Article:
I take this opportunity to speak on the passing of Josie Black, a passionate
social justice campaigner who passed away last Friday morning, 11 September. The
headline in Saturday’s Warrnambool Standard read ‘One of a kind’, and there is
not a better description for Josie Black, who was a passionate leader and
champion for rural people. The roll call of leadership roles Josie Black held is
far too long to list in 90 seconds. However, it includes: chair of the Terang
and Mortlake Health Service; manager of the Corangamite Youth Enterprise
project; chair of the Corangamite District Adult Education Group; chair of the
Greater Green Triangle Area Consultative Committee; and board member of the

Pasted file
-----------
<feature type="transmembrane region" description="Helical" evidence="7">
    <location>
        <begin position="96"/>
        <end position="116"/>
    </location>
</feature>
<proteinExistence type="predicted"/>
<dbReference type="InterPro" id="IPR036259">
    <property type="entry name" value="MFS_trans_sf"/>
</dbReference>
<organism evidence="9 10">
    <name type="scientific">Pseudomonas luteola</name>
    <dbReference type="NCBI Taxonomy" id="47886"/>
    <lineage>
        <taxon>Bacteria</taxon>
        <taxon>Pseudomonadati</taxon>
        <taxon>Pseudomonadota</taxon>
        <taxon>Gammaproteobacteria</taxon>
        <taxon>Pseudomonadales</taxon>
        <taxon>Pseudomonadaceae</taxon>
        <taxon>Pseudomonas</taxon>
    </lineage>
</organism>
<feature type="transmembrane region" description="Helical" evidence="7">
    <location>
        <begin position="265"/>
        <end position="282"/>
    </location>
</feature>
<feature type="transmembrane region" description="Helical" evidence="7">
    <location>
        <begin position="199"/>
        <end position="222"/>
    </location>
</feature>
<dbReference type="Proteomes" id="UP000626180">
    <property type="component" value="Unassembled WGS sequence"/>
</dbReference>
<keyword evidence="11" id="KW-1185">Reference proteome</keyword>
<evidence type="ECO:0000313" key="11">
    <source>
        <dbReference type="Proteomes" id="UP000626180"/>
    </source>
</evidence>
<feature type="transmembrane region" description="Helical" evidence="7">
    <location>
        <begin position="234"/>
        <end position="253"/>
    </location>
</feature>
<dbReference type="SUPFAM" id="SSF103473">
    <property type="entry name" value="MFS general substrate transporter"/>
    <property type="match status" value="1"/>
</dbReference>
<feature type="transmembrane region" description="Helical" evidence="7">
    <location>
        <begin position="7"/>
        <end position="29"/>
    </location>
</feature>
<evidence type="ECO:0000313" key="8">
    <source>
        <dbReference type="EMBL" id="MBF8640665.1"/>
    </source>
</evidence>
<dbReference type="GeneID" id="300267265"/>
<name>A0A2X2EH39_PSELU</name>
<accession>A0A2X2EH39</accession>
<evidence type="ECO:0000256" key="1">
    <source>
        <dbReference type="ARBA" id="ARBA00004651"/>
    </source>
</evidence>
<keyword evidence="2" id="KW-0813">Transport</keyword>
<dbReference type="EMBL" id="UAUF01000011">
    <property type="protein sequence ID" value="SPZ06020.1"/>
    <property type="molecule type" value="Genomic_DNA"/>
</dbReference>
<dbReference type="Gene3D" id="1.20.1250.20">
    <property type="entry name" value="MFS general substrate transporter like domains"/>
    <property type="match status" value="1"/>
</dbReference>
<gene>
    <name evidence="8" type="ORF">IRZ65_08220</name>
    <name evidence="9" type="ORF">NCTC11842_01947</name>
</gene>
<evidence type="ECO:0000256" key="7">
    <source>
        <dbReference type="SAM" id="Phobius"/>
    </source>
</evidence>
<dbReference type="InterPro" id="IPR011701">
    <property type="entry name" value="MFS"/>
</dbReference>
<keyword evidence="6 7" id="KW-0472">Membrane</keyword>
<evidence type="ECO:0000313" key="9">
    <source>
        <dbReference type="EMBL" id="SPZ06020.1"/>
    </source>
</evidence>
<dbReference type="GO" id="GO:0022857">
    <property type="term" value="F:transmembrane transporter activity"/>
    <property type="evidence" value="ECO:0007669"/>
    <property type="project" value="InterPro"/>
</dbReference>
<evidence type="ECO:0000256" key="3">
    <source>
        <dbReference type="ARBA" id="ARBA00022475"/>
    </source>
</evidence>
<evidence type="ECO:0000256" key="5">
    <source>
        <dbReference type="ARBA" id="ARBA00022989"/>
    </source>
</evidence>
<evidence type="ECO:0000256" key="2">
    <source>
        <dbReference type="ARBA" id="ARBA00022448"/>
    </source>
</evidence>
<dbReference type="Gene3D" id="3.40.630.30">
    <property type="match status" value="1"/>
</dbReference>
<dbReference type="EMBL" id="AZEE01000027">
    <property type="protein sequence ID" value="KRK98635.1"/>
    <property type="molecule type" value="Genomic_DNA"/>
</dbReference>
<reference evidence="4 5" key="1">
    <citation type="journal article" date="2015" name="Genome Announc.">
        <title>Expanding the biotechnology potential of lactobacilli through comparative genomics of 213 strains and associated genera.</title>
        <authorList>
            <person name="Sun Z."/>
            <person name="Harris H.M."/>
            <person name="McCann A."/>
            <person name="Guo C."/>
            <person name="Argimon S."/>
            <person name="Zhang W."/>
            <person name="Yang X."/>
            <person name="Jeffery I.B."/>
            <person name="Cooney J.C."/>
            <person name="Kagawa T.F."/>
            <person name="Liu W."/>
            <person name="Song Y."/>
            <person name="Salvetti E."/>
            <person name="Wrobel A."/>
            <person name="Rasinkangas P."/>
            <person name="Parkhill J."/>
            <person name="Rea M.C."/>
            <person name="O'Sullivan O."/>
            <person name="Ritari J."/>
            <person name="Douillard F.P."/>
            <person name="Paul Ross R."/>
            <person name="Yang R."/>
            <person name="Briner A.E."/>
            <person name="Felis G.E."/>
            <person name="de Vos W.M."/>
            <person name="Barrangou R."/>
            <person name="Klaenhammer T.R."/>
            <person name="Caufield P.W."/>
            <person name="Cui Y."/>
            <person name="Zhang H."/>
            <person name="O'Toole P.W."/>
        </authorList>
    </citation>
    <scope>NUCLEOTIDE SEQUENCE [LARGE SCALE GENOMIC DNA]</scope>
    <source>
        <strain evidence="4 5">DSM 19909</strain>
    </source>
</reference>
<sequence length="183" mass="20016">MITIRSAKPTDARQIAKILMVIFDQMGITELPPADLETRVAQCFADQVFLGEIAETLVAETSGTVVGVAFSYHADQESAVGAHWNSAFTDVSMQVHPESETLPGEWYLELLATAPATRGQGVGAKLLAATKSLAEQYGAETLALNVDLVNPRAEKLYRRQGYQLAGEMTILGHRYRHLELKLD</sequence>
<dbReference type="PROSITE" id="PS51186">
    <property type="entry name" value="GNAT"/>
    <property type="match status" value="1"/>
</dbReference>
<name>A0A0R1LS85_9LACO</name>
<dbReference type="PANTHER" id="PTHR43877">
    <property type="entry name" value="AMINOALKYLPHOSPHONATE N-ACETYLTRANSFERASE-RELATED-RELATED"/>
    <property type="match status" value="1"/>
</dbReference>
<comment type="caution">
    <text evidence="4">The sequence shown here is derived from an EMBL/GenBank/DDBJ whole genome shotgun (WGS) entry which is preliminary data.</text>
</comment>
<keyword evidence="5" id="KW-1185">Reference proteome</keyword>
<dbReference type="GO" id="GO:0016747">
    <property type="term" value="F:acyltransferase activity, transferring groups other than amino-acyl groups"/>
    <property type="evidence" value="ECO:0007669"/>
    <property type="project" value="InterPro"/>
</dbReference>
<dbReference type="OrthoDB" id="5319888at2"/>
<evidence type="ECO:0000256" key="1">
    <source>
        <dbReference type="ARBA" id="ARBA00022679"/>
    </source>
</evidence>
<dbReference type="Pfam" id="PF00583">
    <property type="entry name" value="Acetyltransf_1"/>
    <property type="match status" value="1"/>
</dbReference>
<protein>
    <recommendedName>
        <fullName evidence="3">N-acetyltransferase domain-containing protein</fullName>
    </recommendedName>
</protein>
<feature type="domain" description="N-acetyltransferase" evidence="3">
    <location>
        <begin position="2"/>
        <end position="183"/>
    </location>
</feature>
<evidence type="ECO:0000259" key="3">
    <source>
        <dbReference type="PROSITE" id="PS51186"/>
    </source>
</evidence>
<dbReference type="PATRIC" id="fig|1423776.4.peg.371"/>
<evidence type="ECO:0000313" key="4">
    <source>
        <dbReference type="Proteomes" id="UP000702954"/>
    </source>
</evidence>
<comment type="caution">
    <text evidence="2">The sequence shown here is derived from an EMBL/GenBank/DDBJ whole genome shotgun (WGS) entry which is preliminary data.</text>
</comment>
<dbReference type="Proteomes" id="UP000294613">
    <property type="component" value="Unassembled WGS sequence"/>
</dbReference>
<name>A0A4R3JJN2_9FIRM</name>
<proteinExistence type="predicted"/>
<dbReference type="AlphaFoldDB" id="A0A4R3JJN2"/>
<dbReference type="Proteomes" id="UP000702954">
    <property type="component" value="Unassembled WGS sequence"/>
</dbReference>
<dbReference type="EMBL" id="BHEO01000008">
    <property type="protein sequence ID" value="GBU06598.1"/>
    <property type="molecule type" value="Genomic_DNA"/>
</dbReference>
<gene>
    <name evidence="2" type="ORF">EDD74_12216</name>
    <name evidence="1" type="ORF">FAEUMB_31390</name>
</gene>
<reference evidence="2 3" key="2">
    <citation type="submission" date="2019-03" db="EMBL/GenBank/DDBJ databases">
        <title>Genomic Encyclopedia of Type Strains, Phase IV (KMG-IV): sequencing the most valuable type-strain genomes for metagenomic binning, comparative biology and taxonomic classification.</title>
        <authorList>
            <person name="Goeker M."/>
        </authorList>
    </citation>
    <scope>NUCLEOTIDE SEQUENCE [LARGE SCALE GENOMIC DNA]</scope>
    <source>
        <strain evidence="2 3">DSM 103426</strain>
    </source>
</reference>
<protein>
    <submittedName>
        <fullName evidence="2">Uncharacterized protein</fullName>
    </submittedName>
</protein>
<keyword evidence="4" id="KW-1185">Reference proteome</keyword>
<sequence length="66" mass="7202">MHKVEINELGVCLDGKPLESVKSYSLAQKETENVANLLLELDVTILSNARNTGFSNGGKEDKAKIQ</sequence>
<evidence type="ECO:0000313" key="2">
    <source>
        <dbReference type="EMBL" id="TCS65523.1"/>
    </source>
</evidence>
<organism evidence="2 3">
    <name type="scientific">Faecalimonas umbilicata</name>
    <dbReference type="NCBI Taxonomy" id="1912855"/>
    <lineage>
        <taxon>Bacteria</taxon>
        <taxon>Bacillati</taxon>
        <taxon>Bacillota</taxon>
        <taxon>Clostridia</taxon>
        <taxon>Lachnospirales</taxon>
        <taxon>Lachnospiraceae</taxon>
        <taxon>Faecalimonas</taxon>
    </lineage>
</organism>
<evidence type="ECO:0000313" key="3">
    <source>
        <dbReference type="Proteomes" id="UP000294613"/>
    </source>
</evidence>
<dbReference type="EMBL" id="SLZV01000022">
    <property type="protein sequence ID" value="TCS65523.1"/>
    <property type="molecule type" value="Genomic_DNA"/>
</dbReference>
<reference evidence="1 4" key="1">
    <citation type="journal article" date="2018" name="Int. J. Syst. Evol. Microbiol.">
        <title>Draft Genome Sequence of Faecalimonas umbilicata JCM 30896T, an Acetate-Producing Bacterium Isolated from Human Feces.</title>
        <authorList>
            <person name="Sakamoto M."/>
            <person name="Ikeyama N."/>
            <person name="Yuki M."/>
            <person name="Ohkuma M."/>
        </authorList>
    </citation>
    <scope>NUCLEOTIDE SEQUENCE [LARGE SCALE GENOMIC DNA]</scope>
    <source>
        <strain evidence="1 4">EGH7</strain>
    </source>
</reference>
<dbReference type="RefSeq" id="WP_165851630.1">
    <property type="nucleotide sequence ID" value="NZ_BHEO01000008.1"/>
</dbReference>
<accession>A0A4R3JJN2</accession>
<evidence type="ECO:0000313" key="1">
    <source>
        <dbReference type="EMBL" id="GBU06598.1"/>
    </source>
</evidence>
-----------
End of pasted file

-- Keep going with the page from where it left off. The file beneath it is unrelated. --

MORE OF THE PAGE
South West Institute of TAFE.
Josie Black was a tireless worker and a magnificent advocate
for communities in Western Victoria.
She was named Corangamite shire citizen of the year in 1998,
was awarded an Order of Australia medal in 2000 and the Centenary Medal in 2003
for her contribution to community and education, and was inducted into the
Victorian Honour Roll of Women in 2007. Josie Black was the embodiment of
community spirit, encouraging everyone around her to do their best and to do
their best for the community.
We are left with more than the legacy of this strong woman,
with the South West Community Foundation. It was established by Josie to ensure
that funds continue to be raised for community projects and education.
Fittingly, the foundation honoured Josie Black’s work with the creation of
Josie’s Fund. I would like to extend my condolences to Josie Black’s family.
Western Victoria, particularly the south-west, is poorer for her passing. We
will all miss her deeply.